Highly active antiretroviral medicines are used to help treat human immunodeficiency virus (HIV). They are used in combination to help fight infections. This combination of antiretroviral medicines is often referred to as highly active antiretroviral therapy (HAART). If you have HIV, HAART will not cure you. However, it can help you fight off infections and live a longer life. But you must take the medication as prescribed and stay on a schedule.
HIV attacks your body by entering cells and copying itself. As the amount of virus in your body (called the viral load) increases, you get sick because your body has a hard time fighting off infections. HAART helps you feel better by keeping your viral load low. The lower your viral load is, the longer you can stay healthy. The goal of therapy is to get your viral load so low that it can’t be measured by blood tests. But it’s important to remember that even when your viral load is this low, you can still potentially pass HIV to other people.
Path to improved health
Why is it so important to take my medicine correctly?
HAART can work very well if you take the medicines the right way. But if you don’t take your medicines just the way your doctor tells you to, your HIV might not be exposed to enough medicine to control it. If this happens, the HIV becomes resistant, and the medicines stop working. Resistance to HAART medicines can be permanent.
There are not many kinds of medicine that can be used to treat HIV. So if your HIV becomes resistant, you can run out of ways to treat it.
Do I need to take all of my medicine?
People taking HAART need to take many pills at different times of the day. It can be hard to remember, but you must take at least 95% of your pills. For example, if your doctor has prescribed 15 pills per day, you shouldn’t miss more than 5 pills per week.
Some people put their pills in a daily pillbox and use alarms to remind themselves to take their medicines. You could also download a free app to remind you.
Do I have to eat or drink something when I take my medicine?
Some medicines must be taken with food. Others must be taken on an empty stomach. Check with your doctor and pharmacist about your particular medicines.
Some people who take indinavir get kidney stones. If your doctor wants you to take this medicine, you should drink at least 10 cups of water per day to help prevent kidney stones.
Grapefruit juice can affect the way some medicines work. Ask your doctor if it’s okay for you to drink it. Also, ask your doctor if it’s safe for you to have alcoholic drinks.
Is it safe to take HAART with other medicines or with herbal products?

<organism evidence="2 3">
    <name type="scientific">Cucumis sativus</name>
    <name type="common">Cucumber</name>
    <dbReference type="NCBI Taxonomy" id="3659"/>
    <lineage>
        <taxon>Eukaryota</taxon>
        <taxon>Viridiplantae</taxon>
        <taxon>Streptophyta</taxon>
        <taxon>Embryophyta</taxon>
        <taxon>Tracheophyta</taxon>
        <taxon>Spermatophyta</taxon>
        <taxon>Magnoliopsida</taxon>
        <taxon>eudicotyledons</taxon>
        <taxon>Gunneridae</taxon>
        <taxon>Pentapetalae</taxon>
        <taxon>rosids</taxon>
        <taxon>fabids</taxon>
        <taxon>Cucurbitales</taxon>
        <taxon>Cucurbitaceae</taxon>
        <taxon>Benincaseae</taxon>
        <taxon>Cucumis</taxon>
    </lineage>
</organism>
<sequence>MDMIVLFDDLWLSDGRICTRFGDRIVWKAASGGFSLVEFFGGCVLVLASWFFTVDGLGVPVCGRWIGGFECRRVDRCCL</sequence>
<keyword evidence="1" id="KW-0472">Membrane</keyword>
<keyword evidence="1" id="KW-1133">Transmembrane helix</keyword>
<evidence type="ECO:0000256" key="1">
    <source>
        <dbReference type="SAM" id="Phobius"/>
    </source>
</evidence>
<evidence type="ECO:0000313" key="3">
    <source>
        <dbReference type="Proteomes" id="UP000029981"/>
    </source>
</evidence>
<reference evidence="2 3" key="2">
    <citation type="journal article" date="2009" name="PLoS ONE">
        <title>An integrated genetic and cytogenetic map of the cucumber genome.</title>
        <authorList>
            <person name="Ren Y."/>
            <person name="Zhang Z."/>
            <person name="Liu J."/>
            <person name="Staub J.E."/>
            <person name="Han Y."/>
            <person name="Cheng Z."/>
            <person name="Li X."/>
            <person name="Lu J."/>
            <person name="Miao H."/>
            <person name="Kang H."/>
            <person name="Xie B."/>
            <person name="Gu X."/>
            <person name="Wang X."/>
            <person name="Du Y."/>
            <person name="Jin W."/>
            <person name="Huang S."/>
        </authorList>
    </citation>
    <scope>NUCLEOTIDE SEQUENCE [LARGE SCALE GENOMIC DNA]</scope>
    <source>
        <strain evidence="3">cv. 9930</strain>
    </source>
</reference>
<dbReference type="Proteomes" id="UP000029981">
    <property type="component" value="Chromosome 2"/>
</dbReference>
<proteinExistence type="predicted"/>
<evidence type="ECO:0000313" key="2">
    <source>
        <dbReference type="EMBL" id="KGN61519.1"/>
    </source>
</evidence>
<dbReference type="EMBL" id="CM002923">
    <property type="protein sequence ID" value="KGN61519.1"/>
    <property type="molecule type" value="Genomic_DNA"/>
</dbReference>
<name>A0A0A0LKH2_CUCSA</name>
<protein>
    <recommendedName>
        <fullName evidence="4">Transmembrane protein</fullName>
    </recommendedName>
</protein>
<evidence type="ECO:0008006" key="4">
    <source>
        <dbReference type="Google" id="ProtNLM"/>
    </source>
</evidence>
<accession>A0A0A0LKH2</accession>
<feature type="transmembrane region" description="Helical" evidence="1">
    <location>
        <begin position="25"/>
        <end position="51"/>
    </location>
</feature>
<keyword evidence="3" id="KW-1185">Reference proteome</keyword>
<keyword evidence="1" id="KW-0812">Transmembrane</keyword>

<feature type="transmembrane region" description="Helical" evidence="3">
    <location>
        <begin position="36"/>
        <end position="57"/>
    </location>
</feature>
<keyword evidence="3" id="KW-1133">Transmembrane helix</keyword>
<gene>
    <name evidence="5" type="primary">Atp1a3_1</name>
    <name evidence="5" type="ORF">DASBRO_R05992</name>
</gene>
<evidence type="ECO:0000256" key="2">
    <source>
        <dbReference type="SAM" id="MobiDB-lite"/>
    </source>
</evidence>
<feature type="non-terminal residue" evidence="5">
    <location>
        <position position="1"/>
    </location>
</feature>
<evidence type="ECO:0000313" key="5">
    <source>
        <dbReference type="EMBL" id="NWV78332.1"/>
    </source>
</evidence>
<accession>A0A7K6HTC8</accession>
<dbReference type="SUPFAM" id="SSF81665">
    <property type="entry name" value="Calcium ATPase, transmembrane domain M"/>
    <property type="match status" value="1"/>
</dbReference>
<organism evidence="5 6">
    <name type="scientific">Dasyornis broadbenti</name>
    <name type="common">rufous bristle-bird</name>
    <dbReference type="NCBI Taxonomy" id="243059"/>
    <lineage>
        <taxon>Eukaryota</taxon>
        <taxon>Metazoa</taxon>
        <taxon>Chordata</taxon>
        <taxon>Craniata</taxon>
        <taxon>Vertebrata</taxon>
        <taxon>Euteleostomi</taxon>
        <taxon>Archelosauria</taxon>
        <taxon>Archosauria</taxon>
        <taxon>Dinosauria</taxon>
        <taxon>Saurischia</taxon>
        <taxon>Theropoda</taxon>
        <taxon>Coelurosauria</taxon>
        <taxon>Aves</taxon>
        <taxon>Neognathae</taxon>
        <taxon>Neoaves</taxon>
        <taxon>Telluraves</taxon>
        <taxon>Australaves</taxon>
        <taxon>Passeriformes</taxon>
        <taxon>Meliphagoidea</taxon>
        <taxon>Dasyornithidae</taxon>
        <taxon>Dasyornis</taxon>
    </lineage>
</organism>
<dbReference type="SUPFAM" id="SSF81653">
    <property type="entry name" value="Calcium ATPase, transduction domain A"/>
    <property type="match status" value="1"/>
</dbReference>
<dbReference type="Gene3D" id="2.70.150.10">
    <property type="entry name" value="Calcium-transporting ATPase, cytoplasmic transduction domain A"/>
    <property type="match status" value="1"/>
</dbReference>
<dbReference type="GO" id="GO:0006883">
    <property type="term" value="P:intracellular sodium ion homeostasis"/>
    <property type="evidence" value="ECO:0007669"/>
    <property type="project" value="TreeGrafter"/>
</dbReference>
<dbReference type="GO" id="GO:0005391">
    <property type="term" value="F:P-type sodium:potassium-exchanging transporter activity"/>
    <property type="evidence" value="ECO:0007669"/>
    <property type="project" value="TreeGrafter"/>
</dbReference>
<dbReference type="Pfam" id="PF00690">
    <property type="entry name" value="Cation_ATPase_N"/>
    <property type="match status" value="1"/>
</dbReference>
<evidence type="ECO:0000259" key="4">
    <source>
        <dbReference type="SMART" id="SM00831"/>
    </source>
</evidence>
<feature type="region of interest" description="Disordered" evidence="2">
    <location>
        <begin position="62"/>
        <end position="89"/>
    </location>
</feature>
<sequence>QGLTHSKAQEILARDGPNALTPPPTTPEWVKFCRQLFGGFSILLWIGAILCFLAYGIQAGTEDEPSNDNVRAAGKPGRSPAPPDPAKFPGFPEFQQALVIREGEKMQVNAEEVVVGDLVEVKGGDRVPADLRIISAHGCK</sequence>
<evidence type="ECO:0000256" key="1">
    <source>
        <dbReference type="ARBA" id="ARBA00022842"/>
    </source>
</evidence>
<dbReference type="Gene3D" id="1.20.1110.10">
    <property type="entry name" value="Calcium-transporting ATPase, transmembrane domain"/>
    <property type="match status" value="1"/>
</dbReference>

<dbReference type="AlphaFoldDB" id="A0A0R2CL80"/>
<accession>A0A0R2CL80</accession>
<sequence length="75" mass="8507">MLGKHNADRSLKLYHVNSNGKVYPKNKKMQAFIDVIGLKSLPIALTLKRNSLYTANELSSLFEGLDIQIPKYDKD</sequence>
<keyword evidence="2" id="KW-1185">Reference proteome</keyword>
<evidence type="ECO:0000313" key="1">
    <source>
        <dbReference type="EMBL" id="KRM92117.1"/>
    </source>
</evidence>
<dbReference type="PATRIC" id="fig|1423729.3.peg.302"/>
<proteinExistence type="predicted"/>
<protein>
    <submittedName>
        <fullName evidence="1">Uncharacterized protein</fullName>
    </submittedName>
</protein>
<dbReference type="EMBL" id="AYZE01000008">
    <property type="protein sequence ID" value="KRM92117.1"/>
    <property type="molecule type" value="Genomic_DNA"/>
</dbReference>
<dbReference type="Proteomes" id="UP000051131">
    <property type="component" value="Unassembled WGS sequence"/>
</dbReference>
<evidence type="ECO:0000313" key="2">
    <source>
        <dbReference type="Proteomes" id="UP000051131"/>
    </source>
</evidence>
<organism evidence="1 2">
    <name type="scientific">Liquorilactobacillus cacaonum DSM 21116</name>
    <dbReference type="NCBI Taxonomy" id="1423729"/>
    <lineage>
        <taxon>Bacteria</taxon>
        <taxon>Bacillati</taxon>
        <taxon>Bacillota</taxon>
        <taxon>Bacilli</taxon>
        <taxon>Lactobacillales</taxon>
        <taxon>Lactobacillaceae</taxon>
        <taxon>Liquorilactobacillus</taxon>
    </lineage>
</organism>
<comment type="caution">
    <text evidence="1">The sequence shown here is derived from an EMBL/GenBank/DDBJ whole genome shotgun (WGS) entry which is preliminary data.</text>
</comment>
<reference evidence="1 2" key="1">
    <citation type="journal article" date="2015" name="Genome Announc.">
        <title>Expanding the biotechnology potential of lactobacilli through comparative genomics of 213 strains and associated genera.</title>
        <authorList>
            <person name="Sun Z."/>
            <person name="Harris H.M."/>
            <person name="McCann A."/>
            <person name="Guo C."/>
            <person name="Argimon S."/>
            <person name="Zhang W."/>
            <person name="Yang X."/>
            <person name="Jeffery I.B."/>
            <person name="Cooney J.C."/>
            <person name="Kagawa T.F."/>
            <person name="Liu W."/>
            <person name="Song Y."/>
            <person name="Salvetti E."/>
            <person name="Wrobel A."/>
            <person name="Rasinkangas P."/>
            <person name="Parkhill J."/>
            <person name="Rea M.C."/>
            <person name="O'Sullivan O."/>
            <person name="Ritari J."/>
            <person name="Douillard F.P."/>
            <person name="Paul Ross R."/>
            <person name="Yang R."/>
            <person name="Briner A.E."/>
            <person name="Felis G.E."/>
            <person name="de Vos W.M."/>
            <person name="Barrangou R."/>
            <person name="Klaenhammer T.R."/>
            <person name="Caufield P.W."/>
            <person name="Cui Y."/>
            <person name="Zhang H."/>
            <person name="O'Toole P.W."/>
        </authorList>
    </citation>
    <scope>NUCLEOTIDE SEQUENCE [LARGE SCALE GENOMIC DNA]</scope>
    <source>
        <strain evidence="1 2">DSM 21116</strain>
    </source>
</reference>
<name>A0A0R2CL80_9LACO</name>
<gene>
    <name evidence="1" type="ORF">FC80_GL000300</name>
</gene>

HAART can be dangerous if you take it with certain medicines or herbs. These include medicines for:
- high cholesterol
- heart or blood problems
- migraine headaches
For example, some prescription medicines and herbal products can make your body push the HAART medicines through too fast, before they have time to work. St. John’s wort and garlic pills can make the level of HAART in your body drop too low to be helpful.
Tell your doctor about every other medicine you take. This includes all prescription medicines, over-the-counter medicines, and herbal products.
Things to consider
Can my medicines cause side effects?
Like most other medicines, HAART can cause side effects. Your doctor will talk to you about what side effects your particular medicine might cause.
Serious reactions usually occur in the first few weeks of therapy. You should call your doctor if you have any of the following symptoms:
- Constant thirst
- Frequent need to urinate
- Long-lasting groin pain (the groin is the area between the stomach and the thigh)
- Feeling bloated
- Abdominal pain, especially pain that gets worse after eating
Even when you are feeling well, your doctor might do laboratory tests to make sure you are not having side effects from your medicine.
Questions for your doctor
- Will an antiretroviral treatment help me?
- When should I begin treatment?
- I am feeling fine. Do I still need to take medication?
- Can HAART reduce my chance of passing HIV to my partner?
- How long can I take antiretroviral medicines?
Copyright © American Academy of Family Physicians
This information provides a general overview and may not apply to everyone. Talk to your family doctor to find out if this information applies to you and to get more information on this subject.